- Associated Press - Wednesday, March 12, 2014

LOUISVILLE, Ky. (AP) - The stifling defense played by Louisville during last year’s championship run raised the bar high for current players.

The Cardinals have turned up the pressure again.

The second-seeded Cardinals enter Thursday night’s American Athletic Conference quarterfinal against the South Florida-Rutgers winner looking much like last year’s smothering squad.

Fifth-ranked Louisville (26-5) led the nation in turnover margin (+6.9 per game), ranked second in steals (10.0) and 26th in field goal defense (39.7 percent) during the regular season. The Cardinals have held nine of their past 15 foes below 40 percent from the field.

Pressure defense is a Rick Pitino trademark, but the coach is glad his Cardinals are playing it at a time when each possession matters in their quest to repeat as national champions.

“We always had the potential to be a good defensive team, but we didn’t get it from a focus standpoint,” Pitino said Tuesday of a roster that had to replace shot-blocking center Gorgui Dieng and career steals leader Peyton Siva from the title squad.

“We had two highly focused guys in Gorgui and Peyton and this was a very immature team emotionally. Sometimes, they were more concerned about whether you called a foul or didn’t call a foul. In the last two, three weeks they’ve just grown emotionally and that’s been a big key for us.”

Part of that is due to the chemistry that has developed between senior guard Russ Smith, transfer Chris Jones and freshman Terry Rozier. Though Smith hasn’t been as automatic creating turnovers with Jones as he was with Siva, Louisville’s turnover margin and steals averages are close to last season’s numbers of +5.9 and 10.8 respectively.

Two recent games show how stifling the Cardinals can be. They held Cincinnati to 28.6 percent shooting in a 58-57 victory that eventually created a first-place tie in the AAC. The Bearcats won the coin flip for the No. 1 seeding in Memphis.

There was also Saturday’s 81-48 victory over Connecticut in which Louisville scored 34 points off 22 turnovers and limited the Huskies to just 29 percent from the field. As good as that effort was, Smith said afterward that the Cardinals can do even more.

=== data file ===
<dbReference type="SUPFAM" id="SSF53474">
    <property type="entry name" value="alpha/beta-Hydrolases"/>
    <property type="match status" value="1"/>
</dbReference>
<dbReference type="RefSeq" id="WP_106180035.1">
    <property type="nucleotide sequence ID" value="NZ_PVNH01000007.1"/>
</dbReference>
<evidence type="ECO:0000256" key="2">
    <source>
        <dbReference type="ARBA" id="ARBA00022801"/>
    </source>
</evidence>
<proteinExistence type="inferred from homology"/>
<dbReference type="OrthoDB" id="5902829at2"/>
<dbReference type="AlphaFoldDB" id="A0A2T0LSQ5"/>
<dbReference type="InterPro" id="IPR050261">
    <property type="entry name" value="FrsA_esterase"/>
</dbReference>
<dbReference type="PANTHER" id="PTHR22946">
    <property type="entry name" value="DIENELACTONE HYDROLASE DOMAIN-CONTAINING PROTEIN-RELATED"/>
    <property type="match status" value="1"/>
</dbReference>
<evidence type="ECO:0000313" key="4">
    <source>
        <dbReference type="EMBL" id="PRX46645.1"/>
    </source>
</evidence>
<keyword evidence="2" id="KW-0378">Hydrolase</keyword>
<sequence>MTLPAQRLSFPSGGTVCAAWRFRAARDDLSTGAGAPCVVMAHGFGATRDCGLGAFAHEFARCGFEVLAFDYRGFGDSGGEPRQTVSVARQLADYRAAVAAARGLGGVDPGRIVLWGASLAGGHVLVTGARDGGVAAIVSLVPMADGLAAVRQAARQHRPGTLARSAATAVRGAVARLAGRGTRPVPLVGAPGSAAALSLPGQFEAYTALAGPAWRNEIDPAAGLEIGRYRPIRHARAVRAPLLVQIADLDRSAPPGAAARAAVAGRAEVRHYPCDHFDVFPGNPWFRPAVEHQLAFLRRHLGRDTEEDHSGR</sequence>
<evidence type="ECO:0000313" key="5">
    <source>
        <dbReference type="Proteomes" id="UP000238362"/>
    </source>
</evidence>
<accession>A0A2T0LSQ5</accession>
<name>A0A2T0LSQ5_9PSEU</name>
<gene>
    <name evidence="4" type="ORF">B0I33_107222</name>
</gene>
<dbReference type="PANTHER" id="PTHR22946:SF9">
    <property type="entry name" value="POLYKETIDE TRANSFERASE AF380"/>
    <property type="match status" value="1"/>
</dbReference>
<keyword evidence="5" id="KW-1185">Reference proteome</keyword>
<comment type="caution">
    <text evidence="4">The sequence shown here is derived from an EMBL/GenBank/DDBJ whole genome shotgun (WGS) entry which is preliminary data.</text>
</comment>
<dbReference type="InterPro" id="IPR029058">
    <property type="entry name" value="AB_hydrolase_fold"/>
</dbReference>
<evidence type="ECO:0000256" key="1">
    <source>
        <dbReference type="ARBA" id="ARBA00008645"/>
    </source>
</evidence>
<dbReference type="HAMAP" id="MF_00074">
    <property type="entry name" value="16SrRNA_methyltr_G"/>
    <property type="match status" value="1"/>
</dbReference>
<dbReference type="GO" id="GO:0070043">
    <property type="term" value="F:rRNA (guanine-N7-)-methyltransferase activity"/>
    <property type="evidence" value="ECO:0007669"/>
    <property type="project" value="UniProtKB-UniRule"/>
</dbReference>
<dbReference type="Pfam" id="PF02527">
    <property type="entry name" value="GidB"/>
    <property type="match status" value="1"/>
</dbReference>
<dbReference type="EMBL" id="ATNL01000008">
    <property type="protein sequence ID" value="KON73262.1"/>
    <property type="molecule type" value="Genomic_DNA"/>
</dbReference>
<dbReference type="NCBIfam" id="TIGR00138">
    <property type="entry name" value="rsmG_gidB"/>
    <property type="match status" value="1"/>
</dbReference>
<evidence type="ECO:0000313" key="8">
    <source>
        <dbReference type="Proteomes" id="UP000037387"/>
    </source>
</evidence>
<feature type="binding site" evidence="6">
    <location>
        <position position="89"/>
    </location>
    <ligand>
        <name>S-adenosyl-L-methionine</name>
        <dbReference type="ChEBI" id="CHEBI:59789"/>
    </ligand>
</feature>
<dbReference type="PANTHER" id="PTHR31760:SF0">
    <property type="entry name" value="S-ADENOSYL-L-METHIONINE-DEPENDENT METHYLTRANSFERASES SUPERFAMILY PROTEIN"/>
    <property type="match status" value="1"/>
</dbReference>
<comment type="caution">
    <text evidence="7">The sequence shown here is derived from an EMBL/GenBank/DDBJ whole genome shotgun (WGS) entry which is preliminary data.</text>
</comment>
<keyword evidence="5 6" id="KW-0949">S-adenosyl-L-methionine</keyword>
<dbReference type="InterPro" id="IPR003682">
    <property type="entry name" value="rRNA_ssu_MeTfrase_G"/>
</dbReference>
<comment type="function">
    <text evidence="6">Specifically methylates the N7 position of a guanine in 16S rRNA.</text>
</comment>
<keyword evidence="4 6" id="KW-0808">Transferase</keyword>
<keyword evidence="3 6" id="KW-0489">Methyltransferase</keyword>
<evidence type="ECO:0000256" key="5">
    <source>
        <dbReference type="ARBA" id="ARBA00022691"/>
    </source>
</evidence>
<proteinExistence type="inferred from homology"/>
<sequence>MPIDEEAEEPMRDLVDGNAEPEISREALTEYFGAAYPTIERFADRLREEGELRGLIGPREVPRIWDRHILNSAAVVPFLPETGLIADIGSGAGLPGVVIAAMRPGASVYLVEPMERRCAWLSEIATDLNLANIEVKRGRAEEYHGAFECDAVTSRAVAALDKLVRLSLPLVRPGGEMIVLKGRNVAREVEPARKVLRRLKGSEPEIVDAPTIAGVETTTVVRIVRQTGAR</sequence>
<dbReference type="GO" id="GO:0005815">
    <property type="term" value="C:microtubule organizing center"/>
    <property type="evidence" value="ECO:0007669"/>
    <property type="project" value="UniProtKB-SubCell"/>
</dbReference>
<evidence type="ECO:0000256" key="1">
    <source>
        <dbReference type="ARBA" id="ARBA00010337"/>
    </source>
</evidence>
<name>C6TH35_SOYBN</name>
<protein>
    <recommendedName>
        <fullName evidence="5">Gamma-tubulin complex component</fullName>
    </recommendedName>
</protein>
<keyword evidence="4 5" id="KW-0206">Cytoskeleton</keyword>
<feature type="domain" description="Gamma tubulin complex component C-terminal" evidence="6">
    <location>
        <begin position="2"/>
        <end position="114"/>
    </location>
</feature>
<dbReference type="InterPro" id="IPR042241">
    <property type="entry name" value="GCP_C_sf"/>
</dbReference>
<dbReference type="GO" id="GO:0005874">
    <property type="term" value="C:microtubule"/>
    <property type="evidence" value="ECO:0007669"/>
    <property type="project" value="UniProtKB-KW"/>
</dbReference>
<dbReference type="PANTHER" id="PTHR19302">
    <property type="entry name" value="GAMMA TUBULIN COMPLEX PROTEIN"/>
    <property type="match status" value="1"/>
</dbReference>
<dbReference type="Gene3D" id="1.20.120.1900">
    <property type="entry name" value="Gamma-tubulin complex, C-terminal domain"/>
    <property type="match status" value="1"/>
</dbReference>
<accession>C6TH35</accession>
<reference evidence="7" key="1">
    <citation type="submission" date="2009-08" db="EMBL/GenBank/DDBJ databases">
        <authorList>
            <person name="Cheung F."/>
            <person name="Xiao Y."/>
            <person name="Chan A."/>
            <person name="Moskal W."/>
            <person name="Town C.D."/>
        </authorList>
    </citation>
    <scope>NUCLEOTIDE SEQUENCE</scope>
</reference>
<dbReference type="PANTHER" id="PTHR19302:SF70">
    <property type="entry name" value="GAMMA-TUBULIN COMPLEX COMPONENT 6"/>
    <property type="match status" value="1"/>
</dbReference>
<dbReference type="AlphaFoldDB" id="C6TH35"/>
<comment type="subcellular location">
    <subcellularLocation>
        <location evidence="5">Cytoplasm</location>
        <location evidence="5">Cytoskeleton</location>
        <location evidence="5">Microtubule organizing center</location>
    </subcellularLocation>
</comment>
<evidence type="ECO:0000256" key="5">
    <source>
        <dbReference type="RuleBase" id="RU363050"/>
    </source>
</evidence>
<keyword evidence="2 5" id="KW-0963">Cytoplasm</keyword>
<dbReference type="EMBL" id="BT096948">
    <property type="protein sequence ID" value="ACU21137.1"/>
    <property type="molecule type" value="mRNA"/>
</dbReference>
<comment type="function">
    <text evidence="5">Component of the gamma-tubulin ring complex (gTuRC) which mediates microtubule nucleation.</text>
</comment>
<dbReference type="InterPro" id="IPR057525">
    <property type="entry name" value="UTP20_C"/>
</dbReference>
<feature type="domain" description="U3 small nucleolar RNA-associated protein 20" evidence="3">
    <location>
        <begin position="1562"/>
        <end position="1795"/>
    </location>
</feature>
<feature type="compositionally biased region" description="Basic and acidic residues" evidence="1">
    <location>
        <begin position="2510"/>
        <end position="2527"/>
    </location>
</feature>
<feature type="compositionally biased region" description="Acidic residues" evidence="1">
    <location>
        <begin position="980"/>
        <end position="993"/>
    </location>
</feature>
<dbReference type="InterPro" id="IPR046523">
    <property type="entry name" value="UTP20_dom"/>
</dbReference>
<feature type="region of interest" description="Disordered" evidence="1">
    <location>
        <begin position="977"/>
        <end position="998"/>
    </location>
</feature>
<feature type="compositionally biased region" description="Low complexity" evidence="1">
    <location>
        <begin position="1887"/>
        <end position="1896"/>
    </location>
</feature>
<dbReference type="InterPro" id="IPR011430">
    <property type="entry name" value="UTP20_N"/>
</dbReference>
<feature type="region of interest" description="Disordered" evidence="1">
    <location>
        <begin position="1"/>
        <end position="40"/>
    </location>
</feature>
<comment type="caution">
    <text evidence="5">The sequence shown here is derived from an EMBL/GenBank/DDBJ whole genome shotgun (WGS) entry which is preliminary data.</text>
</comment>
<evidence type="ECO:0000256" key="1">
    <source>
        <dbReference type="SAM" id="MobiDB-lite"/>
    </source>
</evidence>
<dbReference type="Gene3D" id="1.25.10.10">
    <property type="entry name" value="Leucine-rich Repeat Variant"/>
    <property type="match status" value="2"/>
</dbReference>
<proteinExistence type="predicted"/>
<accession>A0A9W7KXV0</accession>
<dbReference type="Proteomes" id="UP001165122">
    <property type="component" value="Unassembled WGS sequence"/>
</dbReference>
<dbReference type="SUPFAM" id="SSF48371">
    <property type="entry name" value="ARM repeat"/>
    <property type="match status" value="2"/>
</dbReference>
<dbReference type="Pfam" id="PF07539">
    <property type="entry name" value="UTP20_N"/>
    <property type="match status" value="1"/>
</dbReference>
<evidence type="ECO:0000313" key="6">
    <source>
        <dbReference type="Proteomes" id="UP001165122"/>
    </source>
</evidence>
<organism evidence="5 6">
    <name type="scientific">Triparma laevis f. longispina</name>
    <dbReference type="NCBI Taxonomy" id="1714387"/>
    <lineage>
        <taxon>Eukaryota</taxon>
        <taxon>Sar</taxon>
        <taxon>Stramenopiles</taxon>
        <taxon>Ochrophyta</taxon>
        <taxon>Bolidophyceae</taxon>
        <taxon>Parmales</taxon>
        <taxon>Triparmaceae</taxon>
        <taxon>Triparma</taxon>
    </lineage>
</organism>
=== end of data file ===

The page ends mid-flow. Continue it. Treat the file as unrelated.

“The defense was solid,” Smith said. “There are some things we need to work on, there is room for improvement. There are things that will get better.”

Growth is definitely needed if the Cardinals hope to claim their third straight conference tournament title.

Louisville’s bracket features schools it has already beaten twice. If the Cardinals get past Rutgers or USF, a semifinal matchup looms against either No. 3 SMU or No. 6 Houston, both of which they beat on the road down the stretch despite allowing each to shoot 46 percent.

Mindful that swept opponents can find the answer the third time around in a tournament’s compacted schedule, Pitino said he has been analyzing everything to find a different way to achieve the same outcome.

That includes examining a defense that hasn’t missed a beat from last season.

“A lot of people think you can’t beat a team three times,” Pitino said. “It is true that the other team has an emotional edge, but if your team is emotionally ready and you understand that the other team lost twice and could make some changes because (they’ve been beaten) twice, if you understand that chess match, you’ll be ready and the better team will win. …

“You’ve got to anticipate the change and can’t say, ‘we’re better than them, we beat them twice.’ As long as you do those two things, you’ll be fine. If you don’t, you can get beat.”


Follow Gary B. Graves on Twitter: https://twitter.com/GaryBGraves

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